"I hope to build networks with feminists worldwide"
Lina Abou Habib from Lebanon is one of the international women’s rights defenders invited by The Kvinna till Kvinna Foundation to participate in a Nordic conference gathering thousands of feminists. One of her key focuses is to discuss how feminists can challenge the growing influence of extremism.
Participants come from numerous different sectors including NGOs, activist networks, government, academia and private enterprises, as well as members of the public.
New Action on Women’s Rights is a continuation of the Nordic conferences held in Oslo, Norway, in 1988 and in Turku, Finland, in 1994. Focus of the conference is on finding joint strategies for how to achieve an equal society where women have full human rights, in the Nordic region, Europe and internationally.
How do you feel about participating in the New Action on Women’s Rights conference (Nordiskt Forum) in Malmö, Sweden?
”This is my first visit to Sweden. I am delighted to be able to participate and engage with other like-minded people at a time in history when exchanges like this are of such importance. Extremist and fundamentalist groups are trying in a very organised fashion to push women back to the private sphere and to make them invisible. Being in a context like this conference, means an opportunity to challenge that growing trend, and to build networks with feminists worldwide.”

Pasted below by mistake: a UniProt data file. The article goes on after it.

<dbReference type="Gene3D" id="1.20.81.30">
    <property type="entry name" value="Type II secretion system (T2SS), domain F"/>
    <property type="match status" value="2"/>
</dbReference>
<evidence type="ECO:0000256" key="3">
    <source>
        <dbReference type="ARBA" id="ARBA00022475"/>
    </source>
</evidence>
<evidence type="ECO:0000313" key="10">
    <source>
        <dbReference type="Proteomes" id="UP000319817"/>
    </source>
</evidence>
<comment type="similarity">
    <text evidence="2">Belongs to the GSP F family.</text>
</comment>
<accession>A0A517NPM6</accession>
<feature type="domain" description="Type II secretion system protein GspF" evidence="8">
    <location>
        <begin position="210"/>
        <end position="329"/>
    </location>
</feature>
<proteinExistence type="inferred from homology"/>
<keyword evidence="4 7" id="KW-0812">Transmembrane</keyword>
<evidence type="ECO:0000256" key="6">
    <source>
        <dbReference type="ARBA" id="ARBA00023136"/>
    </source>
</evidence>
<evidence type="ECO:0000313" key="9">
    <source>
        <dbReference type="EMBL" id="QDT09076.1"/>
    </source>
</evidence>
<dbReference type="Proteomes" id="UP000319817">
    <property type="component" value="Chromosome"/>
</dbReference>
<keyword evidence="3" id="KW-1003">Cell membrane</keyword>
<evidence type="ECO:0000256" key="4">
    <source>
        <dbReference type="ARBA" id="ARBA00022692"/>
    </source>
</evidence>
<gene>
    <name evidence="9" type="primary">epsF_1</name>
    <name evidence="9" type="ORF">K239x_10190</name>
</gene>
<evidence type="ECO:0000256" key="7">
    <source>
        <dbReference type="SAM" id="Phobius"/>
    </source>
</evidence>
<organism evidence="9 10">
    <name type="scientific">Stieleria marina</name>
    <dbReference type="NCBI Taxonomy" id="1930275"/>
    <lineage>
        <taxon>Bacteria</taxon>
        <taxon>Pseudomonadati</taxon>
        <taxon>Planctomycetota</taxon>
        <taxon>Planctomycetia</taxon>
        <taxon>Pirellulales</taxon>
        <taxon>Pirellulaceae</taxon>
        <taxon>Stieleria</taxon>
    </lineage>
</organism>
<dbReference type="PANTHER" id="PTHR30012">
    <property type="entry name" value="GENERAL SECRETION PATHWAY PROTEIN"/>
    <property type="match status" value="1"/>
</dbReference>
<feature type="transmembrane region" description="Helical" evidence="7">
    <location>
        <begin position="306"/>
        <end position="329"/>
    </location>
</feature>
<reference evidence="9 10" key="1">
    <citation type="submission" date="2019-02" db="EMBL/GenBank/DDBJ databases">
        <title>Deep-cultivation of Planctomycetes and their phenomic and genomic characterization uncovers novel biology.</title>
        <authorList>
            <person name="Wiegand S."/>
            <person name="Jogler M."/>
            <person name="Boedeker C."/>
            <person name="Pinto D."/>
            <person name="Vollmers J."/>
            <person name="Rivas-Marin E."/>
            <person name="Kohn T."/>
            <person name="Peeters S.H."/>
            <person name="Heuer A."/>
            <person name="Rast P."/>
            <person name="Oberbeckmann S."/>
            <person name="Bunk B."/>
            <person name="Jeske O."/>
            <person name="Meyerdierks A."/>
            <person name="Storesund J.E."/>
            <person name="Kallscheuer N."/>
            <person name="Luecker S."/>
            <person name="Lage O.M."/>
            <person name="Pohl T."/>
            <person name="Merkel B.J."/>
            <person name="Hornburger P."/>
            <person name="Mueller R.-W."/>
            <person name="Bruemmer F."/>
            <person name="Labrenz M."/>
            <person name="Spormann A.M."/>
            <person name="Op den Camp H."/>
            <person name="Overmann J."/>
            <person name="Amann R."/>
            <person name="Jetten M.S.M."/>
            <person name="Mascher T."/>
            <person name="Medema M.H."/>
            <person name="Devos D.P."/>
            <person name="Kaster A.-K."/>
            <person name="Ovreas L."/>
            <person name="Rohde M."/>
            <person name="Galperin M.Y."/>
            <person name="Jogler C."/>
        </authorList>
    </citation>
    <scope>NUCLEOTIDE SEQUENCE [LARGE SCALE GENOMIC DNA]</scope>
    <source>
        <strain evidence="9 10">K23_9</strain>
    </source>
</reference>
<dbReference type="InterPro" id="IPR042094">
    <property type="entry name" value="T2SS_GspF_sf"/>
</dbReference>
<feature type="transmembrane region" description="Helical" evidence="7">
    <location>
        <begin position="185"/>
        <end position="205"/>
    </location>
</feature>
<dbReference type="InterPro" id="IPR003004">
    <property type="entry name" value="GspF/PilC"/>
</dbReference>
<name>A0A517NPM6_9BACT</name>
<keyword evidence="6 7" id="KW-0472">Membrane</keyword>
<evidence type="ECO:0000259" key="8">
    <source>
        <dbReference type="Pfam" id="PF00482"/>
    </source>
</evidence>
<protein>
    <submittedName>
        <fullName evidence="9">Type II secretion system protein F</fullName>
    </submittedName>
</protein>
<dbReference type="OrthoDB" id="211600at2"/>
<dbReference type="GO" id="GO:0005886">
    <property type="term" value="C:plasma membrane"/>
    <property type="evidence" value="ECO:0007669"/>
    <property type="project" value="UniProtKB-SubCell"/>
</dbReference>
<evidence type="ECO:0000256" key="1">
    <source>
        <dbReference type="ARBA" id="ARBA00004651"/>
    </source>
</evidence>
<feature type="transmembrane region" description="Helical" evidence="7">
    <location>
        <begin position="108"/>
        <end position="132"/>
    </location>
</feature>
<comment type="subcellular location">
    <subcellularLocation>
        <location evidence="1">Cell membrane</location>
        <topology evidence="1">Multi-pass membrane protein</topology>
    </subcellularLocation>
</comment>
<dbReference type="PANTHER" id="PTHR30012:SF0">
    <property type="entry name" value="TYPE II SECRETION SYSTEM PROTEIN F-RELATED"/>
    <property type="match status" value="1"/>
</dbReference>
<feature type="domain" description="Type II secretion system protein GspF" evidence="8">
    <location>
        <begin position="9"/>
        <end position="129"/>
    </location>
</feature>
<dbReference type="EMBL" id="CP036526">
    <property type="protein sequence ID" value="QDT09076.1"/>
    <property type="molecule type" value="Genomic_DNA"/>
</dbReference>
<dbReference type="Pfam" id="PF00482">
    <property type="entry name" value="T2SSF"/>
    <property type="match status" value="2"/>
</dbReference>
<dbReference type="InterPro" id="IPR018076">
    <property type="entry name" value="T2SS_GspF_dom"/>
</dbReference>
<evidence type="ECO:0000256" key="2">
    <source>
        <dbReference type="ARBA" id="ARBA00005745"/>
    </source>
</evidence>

What are the key issues you would like to address?
”I am very concerned about the changes in the Arab world: the rise of extremism, fundamentalism and militarism, the breakdown of social institutions as well as the erosion of women rights. I hope that I will be able to communicate my understanding of what democracy really is. I want to relay that the militarization of the Arab region is a threat to humankind everywhere and I am also hoping to provide insight as to what we do and how we work as a partnership to fight threats to women’s rights.”
What is the current situation like, working for women’s rights in Lebanon – especially considering the conflict in Syria?
”Indeed, our working conditions have become more challenging. There have been certain breakthroughs for women but these remain partial and limited. The power of religious institutions is a constant threat. One of the ramifications of the Syrian crisis is the widespread militarization and increased fundamentalism. This poses a challenge to us all, but is also an incentive for further solidarity and focusing even more on the work for women’s rights in Lebanon and the region.
Updated in: 2016-08-19